Restrictions affecting equestrian activities in Scotland and Wales have been eased while support applicable to equine businesses in England has also been announced.
Riders, vaulters and drivers in Scotland can now meet in larger groups, provided 2m social distancing is still adhered to.
As of 10 July, groups of up to four households, to a maximum of 15 people, can meet outside. Up to two households with a maximum of eight people can meet indoors. This limit does not apply to under-18s, and children under the age of 11 no longer need to socially distance indoors. People aged 12–17 must continue to socially distance.
“In Scotland, it’s permissible to ride/drive in covered arenas, but the rules/numbers for indoor activity apply,” said a British Equestrian (BEF) spokesman.
“The restriction in numbers makes a return to competitive activity difficult, and horsescotland will continue to work closely with sportscotland on this front.
“Competition plans already approved for England are being modified to make any changes required for Scotland, in the hope that shows can return soon.
“In addition, horsescotland is seeking clarification from sportscotland about whether equestrian coaches can hold sessions with a greater number of participants, both per session and per day, if those they are coaching are under the age of 18 years.”
In Wales, relaxation of gathering numbers and a green light for competitions to resume with restricted numbers were given the go-ahead from today (Monday, 13 July).
“Riders/drivers can participate in gatherings up to 30 where activity is supervised, in an outdoor setting only,” said the BEF spokesman.
“Coaches may instruct individuals or groups of up to 30 people, outdoors only. There is no limit on the number of sessions per day, and coaches may travel to clients or vice versa.
“Outdoor training facilities may open for people to travel to for the purposes of hire or tuition. Organised outdoor gathering numbers must be limited to 30 people at time.”
In England, the government has announced indoor sporting activities may open from 25 July.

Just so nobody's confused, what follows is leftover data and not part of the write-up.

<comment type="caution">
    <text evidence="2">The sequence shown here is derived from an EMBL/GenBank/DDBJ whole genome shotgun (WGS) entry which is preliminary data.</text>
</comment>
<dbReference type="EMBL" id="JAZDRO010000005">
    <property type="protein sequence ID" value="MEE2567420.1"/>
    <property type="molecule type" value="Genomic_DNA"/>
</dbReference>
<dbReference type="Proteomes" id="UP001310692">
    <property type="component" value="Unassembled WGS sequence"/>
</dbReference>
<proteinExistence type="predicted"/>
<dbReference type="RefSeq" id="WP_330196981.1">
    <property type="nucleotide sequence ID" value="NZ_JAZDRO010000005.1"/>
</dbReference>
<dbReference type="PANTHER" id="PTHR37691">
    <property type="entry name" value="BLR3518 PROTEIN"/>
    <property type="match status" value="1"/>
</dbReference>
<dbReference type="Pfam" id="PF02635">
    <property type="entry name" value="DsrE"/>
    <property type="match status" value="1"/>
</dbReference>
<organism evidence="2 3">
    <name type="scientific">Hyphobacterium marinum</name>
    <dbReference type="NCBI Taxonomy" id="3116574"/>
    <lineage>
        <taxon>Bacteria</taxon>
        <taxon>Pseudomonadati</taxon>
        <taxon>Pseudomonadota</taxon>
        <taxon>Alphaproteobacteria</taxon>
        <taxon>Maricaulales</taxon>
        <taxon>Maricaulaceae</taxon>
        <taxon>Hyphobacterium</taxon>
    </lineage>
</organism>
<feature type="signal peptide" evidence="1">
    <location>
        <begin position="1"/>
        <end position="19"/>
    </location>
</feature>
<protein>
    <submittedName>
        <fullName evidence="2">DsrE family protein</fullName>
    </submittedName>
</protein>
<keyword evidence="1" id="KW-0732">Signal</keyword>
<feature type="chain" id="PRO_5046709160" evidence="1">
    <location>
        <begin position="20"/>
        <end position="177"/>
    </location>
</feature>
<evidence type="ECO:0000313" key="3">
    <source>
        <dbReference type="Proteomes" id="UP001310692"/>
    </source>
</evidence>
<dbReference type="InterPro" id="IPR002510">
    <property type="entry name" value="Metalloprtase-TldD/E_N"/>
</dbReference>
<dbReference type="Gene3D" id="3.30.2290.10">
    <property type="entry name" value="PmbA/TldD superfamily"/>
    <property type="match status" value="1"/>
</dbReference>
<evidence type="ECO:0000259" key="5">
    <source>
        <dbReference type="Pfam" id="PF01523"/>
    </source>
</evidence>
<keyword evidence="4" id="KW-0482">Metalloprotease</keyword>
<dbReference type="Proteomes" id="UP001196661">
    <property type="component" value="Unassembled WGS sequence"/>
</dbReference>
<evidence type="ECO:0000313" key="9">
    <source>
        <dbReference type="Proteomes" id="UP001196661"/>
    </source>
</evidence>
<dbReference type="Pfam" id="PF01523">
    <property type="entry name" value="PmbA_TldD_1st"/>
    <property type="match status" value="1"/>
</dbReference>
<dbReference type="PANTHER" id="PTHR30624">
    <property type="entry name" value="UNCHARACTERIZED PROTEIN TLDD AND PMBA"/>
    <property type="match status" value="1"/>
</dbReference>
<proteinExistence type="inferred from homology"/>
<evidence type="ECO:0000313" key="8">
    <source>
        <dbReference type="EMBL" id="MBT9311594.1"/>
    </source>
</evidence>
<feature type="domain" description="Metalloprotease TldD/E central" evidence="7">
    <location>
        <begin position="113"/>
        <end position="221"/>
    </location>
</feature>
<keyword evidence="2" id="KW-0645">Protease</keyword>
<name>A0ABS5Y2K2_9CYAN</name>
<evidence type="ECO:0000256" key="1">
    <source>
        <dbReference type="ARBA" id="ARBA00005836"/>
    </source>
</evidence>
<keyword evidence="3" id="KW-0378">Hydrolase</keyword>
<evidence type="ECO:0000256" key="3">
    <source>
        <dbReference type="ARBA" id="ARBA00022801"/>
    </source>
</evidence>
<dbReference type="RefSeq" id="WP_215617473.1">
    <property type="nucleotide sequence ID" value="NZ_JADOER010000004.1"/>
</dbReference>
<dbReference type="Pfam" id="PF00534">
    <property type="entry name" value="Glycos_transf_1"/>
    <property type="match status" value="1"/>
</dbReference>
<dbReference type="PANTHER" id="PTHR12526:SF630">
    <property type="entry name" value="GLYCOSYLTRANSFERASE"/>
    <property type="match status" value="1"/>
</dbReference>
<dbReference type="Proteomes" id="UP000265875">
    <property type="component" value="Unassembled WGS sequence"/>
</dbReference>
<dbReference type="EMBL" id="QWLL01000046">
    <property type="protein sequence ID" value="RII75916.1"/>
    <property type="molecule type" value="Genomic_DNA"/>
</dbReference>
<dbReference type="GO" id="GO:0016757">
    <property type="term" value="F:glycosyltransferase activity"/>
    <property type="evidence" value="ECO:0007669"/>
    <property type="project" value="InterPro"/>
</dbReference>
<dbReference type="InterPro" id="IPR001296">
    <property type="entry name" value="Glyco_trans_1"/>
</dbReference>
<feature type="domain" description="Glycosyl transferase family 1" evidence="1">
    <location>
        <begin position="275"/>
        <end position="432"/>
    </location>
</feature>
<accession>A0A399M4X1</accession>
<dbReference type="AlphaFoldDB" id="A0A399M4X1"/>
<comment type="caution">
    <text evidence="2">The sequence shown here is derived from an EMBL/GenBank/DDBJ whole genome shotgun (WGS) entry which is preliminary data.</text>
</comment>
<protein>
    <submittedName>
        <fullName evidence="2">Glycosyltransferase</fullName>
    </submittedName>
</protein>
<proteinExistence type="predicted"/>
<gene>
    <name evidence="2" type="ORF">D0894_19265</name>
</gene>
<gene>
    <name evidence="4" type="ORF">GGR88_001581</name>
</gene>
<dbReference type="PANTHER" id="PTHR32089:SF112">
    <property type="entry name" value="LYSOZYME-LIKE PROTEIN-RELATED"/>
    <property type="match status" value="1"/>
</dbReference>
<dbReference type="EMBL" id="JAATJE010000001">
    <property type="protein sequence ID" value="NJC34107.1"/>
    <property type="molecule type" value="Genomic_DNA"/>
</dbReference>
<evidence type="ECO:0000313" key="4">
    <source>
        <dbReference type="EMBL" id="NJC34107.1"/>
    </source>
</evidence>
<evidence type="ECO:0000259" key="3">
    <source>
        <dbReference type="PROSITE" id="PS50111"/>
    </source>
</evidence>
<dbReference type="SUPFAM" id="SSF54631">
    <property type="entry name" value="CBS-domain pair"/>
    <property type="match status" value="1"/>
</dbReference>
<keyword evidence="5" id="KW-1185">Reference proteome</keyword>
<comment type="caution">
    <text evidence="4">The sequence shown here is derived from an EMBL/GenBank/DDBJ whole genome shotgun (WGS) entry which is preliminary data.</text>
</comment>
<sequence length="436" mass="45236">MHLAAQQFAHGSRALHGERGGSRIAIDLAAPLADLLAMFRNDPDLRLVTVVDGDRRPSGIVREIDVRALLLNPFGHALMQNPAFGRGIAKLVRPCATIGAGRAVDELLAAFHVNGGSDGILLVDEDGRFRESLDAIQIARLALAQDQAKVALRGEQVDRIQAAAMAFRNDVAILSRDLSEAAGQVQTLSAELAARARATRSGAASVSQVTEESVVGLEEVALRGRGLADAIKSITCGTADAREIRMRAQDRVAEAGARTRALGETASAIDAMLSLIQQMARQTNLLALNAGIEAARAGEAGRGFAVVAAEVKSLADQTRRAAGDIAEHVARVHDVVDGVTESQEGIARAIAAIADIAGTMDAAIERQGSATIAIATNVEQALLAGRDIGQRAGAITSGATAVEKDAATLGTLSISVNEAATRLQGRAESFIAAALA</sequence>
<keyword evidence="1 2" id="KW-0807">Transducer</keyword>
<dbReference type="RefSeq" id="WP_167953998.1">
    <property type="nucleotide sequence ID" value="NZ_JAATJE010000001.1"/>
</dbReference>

While the use of indoor arenas has been allowed in England since 4 July, this update means activities such as use of mechanical horses and other gym equipment for unmounted activities can go ahead from later this month.
“The government has also announced that team sports may resume once plans have been approved by DCMS,” said the BEF spokesman.
“We will work with our relevant member bodies, including Pony Club, British Equestrian Vaulting, Mounted Games Association of Great Britain, British Horseball Association and UK Polocrosse Association, to provide plans to DCMS spell out for government approval.”
He also encouraged riders to be mindful to ensure they comply with guidance when taking part in unaffiliated activities, including shows, training clinics and camps.
“At British Equestrian, we have supported our member bodies in their efforts to develop their own guidance around the current government regulations and advice that works for their sport,” he said.
“However, we have no link or responsibility for shows or camps that run outside our member bodies (i.e. those that are not run by an affiliated discipline, Pony Club, British Riding Clubs or Riding for the Disabled Association).
“‘Unaffiliated’ shows or camps run outside our member bodies may take place in England, Northern Ireland and Wales (the latter from 13 July only and with restricted numbers), provided they adhere to government guidance, health and safety legislation and the requirements of their insurance company. It is therefore possible these shows may run in a slightly different way to that set out by our member bodies, but still meet these necessary requirements.
“We would recommend you do not attend shows that you consider to be in breach any of these requirements because not following the guidance outlined above, risks the organisers’ insurance being forfeited, or the event being cancelled at late notice or closed down by the police.
“By attending shows run by our member bodies, you can be guaranteed that are all done in a way that adheres to the current regulations and guidance.”
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Support for businesses
Chancellor Rishi Sunak’s summer statement on 8 July included several initiatives which could benefit equestrian businesses.
- Employers who took advantage of the furlough scheme could benefit from a job retention bonus of £1,000 if they retain previously furloughed staff until the end of January 2021, provided the workers earn more than £520 per month.
- Employers are being financially encouraged to take on apprentices/trainees and to create jobs for 16 to 24 year olds, with bonuses of between £1,000 and £2,000.
- A new “kickstart” scheme that helps to fund work placements for 16 to 24 year olds on universal credit.
- Equestrian venues with an on-site café, restaurant or bar (eat in and/or take away) may be able to take advantage of a six-month cut in VAT from 20% to 5%. The new “eat out to help out” scheme, which offers a government subsidised 50% discount for each diner, up to £10 per head, from Monday to Wednesday throughout August, could also be implemented.
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